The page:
Agit Kabayel (a 9-1 underdog) rewrote the script by knocking out Arslanbek Makhmudov with body shots in the fourth round of another heavyweight battle.

Then Daniel Dubois, who had been labeled a “quitter” after his loss to Usyk earlier this year, restored some luster to his reputation by knocking out Jarrell Miller in the 10th stanza. Miller (a 5-2 underdog who weighed in at 333lbs,) looked like a cross between a sumo wrestler and an offensive tackle in the National Football League. That weight included a lot of muscle but also a lot of flab. And no matter how one calibrated it, the extra weight wore Jarrell down. Both guys got tired and sloppy as the fight wore on. But Miller got sloppier and more tired.

Dmitry Bivol won every round en route to a 120-107 times-three decision over Lyndon Arthur.

Then came the shocker.

Deontay Wilder was a 5-1 favorite over Joseph Parker. Parker had been knocked out by Joe Joyce and lost back-to-back fights against Dillian Whyte and Anthony Joshua earlier in his career. So what would Wilder do to Parker? Knock him out, of course.


Wilder should have moved forward, throwing his right hand consistently behind a stiff jab. Instead, he rarely threw it and constantly circled away from Parker, who fought cautiously at first, became increasingly aggressive as the fight wore on, and rocked Deontay several times.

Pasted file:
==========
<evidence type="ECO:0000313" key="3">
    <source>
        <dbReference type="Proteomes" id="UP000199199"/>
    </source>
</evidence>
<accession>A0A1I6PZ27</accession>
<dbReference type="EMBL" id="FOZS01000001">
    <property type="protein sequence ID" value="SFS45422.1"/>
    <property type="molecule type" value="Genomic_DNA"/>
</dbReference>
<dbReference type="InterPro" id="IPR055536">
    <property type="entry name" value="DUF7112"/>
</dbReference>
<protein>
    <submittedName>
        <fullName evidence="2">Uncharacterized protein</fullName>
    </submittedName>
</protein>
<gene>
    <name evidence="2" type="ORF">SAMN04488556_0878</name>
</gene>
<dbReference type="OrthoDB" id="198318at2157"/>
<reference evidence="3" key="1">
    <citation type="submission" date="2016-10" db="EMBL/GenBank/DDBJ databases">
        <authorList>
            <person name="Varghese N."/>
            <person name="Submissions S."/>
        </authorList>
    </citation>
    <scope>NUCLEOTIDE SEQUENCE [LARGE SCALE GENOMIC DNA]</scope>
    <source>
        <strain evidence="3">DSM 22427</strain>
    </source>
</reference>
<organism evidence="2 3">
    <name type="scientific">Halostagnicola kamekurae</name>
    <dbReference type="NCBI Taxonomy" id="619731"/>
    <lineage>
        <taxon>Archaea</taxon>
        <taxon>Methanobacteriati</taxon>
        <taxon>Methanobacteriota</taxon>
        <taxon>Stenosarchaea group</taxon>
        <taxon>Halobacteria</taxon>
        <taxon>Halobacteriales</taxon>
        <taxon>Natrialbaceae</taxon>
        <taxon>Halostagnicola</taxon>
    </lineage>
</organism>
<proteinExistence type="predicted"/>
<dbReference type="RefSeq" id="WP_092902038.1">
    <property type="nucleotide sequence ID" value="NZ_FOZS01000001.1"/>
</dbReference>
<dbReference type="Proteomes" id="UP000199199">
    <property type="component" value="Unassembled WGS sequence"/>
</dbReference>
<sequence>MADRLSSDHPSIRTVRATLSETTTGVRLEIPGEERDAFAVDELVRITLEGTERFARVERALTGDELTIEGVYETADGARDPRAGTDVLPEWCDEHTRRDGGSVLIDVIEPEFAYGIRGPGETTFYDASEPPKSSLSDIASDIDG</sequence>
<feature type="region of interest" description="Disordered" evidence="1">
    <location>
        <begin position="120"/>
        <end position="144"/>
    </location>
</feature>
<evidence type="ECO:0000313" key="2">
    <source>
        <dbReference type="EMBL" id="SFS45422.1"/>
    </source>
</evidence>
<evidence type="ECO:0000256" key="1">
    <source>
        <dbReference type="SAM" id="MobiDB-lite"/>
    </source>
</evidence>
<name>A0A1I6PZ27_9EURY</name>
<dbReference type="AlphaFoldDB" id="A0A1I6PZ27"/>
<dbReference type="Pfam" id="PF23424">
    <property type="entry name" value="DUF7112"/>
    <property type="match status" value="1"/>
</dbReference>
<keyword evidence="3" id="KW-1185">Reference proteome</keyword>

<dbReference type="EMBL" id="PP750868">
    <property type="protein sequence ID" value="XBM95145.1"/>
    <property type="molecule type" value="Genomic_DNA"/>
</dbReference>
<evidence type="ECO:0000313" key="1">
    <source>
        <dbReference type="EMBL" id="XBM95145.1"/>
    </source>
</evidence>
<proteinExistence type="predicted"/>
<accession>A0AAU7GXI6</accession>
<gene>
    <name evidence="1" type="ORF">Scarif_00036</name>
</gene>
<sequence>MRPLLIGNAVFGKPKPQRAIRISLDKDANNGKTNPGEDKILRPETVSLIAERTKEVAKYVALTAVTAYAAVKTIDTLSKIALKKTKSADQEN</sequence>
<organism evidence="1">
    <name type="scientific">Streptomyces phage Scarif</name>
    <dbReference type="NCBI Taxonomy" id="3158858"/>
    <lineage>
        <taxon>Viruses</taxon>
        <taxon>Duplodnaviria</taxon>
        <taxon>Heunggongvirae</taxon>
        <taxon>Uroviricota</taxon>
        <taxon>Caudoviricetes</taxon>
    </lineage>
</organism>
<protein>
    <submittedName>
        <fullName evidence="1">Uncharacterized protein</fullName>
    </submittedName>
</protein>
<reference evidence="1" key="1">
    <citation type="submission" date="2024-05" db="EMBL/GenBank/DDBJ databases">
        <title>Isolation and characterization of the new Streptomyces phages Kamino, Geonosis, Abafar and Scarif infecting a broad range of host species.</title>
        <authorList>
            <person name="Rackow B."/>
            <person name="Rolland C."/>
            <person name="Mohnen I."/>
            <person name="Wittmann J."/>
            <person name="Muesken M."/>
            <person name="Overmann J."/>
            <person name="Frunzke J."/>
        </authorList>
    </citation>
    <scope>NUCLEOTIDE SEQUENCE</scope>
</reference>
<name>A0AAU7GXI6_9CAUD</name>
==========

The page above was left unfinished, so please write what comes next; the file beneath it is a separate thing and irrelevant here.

Wilder’s vaunted punching power gave the fight drama. But in truth, he looked dreadful. The judges were on the mark with a 120-108, 118-111, 118-110 verdict in Parker’s favor.

The evening ended with Anthony Joshua dominating Otto Wallin, whose corner stopped the fight after five one-sided rounds.

As for what comes next; a title unification bout between Tyson Fury and Oleksandr Usyk to establish boxing’s first fully unified (all four belts) heavyweight champion since Lennox Lewis more than two decades ago is slated to take place in Riyadh on 17 February. More big fights in The Kingdom will follow.

An agreement was reported to have been in place for two fights between Joshua and Wilder, the first of which would have occurred in Riyadh on 9 March. That fight appears to be dead now because of Wilder’s loss to Parker. More likely, the International Boxing Federation will demand that the winner of Fury-Usyk fight Filip Hrgovic (its mandatory challenger), strip the winner of Fury-Usyk for fighting a rematch instead of complying with its order, and decree that Joshua and Hrgovic meet for the vacant IBF throne. Alternatively, Joshua could pursue a big-money fight against Frances Ngannou.